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Ingo Kallenbach

Agile transformation (part 3) - three relevant premises

Which basic conditions are necessary to successfully implement an agile transformation in a company?

On the one hand, companies are challenged to be innovative and to react faster and more flexibly to market requirements - and this with increasing complexity. On the other hand, they must not neglect their bread and butter business, including the established processes and procedures. It is precisely this dichotomy that increasingly drives companies into agile projects, says Marc Stoffel: "They hope that their entire organization can become more flexible so that they can react accordingly to changes. Today, employees already spend an average of 35 percent of their working time on projects. However, this does not yet say anything about the success of this form of organization. According to the study, almost every sixth project fails.

Companies in the VUCA world have to meet the demands and challenges of innovation, speed and flexibility in order to be able to react to market demands. On the other hand, normal day-to-day business with regard to established processes and procedures must not be neglected.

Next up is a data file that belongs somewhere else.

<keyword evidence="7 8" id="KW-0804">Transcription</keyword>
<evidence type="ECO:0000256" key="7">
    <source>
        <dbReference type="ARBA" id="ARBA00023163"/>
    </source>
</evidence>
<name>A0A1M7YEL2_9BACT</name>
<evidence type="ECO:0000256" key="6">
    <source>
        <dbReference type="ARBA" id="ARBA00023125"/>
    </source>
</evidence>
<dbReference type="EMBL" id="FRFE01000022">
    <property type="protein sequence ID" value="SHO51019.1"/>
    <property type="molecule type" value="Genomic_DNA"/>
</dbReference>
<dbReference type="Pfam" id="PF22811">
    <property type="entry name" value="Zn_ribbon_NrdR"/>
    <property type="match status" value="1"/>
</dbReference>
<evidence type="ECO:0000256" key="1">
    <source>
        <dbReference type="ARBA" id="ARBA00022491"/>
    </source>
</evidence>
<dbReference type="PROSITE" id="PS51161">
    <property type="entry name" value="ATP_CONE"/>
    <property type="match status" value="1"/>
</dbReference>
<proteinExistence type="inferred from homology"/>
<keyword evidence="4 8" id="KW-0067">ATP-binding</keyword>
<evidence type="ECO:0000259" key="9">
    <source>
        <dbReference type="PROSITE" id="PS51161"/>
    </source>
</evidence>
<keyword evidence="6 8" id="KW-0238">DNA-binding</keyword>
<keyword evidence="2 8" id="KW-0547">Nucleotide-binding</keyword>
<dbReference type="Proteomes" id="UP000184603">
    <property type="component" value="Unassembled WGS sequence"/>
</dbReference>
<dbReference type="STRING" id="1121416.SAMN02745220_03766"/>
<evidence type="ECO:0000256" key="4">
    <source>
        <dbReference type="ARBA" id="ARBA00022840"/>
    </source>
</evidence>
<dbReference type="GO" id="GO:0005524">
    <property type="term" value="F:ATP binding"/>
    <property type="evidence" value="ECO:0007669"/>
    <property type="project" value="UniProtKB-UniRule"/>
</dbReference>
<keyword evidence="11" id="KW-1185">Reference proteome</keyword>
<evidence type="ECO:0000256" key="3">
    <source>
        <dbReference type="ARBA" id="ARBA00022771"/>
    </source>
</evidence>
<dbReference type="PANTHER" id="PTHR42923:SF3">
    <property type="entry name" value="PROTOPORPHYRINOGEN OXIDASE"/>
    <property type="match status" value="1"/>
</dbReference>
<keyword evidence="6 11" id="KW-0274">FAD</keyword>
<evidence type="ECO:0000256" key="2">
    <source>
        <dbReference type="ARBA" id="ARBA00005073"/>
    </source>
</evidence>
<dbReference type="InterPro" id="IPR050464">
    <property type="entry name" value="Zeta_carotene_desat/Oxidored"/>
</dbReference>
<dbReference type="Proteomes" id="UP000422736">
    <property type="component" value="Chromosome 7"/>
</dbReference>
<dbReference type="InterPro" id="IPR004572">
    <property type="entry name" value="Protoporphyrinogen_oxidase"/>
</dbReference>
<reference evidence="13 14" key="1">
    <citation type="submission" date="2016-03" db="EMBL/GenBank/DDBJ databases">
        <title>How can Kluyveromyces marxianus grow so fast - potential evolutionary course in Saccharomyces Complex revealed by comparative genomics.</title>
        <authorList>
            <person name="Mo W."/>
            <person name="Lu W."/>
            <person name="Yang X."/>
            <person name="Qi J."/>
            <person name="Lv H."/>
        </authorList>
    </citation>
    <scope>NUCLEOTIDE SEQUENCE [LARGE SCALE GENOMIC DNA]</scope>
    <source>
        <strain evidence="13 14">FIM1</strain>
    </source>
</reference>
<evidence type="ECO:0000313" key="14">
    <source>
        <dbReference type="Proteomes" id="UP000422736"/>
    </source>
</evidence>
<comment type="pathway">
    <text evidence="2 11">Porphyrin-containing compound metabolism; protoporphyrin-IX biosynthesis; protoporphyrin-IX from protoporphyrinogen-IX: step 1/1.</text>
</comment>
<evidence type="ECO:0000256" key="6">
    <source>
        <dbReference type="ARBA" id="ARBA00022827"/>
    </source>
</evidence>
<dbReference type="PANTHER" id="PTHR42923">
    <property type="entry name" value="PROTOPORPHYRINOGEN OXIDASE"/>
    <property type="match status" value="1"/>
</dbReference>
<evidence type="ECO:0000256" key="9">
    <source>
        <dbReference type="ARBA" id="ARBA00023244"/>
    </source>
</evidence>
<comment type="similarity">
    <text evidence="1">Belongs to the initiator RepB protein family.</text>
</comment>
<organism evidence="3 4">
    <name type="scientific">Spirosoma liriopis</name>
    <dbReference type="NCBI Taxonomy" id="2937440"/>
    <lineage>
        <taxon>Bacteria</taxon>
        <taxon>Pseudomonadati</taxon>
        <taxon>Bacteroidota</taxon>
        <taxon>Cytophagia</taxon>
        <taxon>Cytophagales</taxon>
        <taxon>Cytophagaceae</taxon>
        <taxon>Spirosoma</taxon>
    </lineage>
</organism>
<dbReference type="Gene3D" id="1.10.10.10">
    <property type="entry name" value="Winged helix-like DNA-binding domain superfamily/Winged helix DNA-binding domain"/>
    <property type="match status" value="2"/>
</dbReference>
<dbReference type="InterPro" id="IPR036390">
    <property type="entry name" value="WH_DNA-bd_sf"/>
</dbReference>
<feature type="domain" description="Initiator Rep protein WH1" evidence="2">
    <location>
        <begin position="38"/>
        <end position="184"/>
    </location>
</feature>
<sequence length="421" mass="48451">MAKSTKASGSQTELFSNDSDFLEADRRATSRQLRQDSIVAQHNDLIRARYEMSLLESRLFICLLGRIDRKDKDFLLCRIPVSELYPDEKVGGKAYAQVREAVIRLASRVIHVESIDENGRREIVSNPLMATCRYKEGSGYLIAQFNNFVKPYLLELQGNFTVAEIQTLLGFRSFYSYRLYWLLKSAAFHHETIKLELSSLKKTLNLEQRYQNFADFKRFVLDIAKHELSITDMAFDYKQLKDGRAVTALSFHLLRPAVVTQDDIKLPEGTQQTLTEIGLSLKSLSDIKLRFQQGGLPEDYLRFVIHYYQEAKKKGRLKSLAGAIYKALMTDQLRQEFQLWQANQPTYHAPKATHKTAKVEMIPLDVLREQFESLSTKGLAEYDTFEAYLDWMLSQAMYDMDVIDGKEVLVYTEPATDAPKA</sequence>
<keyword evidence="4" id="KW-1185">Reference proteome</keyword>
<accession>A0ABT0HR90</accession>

The convulsive attempt to inhale an agile "mindset" with pressure could lead to agile bronchitis instead of agile transformation. What is important so that in established corporate structures, in established processes and in a culture of cooperation and leadership shaped over the years, a transformation can begin to enable the company for current and future market requirements?

I will discuss three basic prerequisites in more detail below.

How do organizational design and the employees' understanding of work fit together?

Agile organizations can be economically successful if they create value as efficiently as possible. On the other hand, it is crucial to keep an eye on the performance and potential development of each employee so that the employees are not overtaxed and develop a defensive attitude when they have to change from a "command and control context" into a participative context.